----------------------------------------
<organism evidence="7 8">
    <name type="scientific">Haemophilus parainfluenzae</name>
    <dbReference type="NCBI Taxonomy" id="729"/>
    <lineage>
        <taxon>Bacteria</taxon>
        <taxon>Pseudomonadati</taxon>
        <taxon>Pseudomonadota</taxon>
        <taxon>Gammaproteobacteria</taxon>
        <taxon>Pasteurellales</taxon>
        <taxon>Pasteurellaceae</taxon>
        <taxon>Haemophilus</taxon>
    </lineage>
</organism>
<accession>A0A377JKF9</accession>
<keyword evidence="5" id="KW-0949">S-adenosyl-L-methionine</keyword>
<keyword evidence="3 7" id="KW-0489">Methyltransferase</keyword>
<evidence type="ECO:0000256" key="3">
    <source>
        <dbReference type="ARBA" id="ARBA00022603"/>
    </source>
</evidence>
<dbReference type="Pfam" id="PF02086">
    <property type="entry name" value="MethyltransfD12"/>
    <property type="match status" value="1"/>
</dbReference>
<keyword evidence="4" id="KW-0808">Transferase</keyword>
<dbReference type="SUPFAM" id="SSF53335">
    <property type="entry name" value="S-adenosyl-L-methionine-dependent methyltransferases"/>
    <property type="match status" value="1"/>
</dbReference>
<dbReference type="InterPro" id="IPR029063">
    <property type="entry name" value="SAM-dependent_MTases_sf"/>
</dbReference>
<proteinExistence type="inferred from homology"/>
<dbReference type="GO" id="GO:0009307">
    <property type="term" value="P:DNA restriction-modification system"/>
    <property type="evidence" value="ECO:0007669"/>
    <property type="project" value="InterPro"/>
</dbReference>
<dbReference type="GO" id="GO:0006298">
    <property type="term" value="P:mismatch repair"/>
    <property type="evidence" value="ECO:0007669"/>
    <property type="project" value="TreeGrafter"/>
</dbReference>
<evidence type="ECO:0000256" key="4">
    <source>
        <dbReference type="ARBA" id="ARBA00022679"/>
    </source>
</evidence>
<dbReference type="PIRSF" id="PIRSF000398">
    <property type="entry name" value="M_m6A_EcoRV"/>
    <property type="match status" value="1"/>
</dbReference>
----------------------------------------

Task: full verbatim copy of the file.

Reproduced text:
<organism evidence="7 8">
    <name type="scientific">Haemophilus parainfluenzae</name>
    <dbReference type="NCBI Taxonomy" id="729"/>
    <lineage>
        <taxon>Bacteria</taxon>
        <taxon>Pseudomonadati</taxon>
        <taxon>Pseudomonadota</taxon>
        <taxon>Gammaproteobacteria</taxon>
        <taxon>Pasteurellales</taxon>
        <taxon>Pasteurellaceae</taxon>
        <taxon>Haemophilus</taxon>
    </lineage>
</organism>
<accession>A0A377JKF9</accession>
<keyword evidence="5" id="KW-0949">S-adenosyl-L-methionine</keyword>
<keyword evidence="3 7" id="KW-0489">Methyltransferase</keyword>
<evidence type="ECO:0000256" key="3">
    <source>
        <dbReference type="ARBA" id="ARBA00022603"/>
    </source>
</evidence>
<dbReference type="Pfam" id="PF02086">
    <property type="entry name" value="MethyltransfD12"/>
    <property type="match status" value="1"/>
</dbReference>
<keyword evidence="4" id="KW-0808">Transferase</keyword>
<dbReference type="SUPFAM" id="SSF53335">
    <property type="entry name" value="S-adenosyl-L-methionine-dependent methyltransferases"/>
    <property type="match status" value="1"/>
</dbReference>
<dbReference type="InterPro" id="IPR029063">
    <property type="entry name" value="SAM-dependent_MTases_sf"/>
</dbReference>
<proteinExistence type="inferred from homology"/>
<dbReference type="GO" id="GO:0009307">
    <property type="term" value="P:DNA restriction-modification system"/>
    <property type="evidence" value="ECO:0007669"/>
    <property type="project" value="InterPro"/>
</dbReference>
<dbReference type="GO" id="GO:0006298">
    <property type="term" value="P:mismatch repair"/>
    <property type="evidence" value="ECO:0007669"/>
    <property type="project" value="TreeGrafter"/>
</dbReference>
<evidence type="ECO:0000256" key="4">
    <source>
        <dbReference type="ARBA" id="ARBA00022679"/>
    </source>
</evidence>
<dbReference type="PIRSF" id="PIRSF000398">
    <property type="entry name" value="M_m6A_EcoRV"/>
    <property type="match status" value="1"/>
</dbReference>